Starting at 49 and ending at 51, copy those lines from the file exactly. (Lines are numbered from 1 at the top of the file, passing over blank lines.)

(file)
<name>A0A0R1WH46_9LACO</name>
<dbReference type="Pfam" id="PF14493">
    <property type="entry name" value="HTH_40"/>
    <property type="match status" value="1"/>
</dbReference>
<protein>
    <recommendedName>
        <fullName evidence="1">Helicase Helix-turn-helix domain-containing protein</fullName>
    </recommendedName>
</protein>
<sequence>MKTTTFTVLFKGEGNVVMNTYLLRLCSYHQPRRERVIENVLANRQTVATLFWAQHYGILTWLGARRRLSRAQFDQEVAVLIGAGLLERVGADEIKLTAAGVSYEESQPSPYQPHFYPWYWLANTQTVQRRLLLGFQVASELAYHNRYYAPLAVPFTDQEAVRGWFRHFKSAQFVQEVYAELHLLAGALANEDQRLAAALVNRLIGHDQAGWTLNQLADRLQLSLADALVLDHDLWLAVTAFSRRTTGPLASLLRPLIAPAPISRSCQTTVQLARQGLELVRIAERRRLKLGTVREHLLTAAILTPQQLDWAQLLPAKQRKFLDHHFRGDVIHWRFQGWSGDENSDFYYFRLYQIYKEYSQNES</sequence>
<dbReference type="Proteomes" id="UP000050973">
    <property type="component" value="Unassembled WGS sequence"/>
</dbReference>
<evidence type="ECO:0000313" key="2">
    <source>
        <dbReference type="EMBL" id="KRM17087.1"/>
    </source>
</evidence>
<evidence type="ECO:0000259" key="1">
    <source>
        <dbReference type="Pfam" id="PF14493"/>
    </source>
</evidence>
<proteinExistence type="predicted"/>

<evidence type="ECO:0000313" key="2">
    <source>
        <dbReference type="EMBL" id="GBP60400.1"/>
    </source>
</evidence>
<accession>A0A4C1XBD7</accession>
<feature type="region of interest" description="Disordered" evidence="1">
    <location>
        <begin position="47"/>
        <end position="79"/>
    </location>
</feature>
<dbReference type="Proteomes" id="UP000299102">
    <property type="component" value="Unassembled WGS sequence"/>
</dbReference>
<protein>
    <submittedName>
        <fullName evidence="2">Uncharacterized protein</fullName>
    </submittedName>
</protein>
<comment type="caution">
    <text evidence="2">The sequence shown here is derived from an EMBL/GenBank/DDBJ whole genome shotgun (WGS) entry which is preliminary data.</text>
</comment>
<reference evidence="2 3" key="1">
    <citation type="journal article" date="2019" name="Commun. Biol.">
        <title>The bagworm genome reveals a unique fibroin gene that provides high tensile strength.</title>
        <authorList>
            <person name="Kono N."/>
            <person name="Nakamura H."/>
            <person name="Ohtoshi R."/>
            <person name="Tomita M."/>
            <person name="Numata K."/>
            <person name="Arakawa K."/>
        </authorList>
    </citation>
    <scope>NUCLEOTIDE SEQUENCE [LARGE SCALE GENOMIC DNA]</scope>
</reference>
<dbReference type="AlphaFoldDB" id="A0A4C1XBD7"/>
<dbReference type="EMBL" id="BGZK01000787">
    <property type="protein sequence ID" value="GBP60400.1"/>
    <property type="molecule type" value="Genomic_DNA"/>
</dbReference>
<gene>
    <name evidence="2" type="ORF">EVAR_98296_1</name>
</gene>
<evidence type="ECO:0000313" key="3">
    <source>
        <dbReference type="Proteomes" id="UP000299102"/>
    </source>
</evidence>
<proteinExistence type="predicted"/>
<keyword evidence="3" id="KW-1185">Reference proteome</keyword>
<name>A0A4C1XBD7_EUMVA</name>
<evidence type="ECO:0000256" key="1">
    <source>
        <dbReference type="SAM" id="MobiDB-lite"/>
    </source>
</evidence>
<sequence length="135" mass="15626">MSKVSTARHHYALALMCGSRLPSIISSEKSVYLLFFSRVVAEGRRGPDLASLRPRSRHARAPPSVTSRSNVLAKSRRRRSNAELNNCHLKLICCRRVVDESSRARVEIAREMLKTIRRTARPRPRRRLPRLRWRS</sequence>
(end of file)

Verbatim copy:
<reference evidence="2 3" key="1">
    <citation type="journal article" date="2019" name="Commun. Biol.">
        <title>The bagworm genome reveals a unique fibroin gene that provides high tensile strength.</title>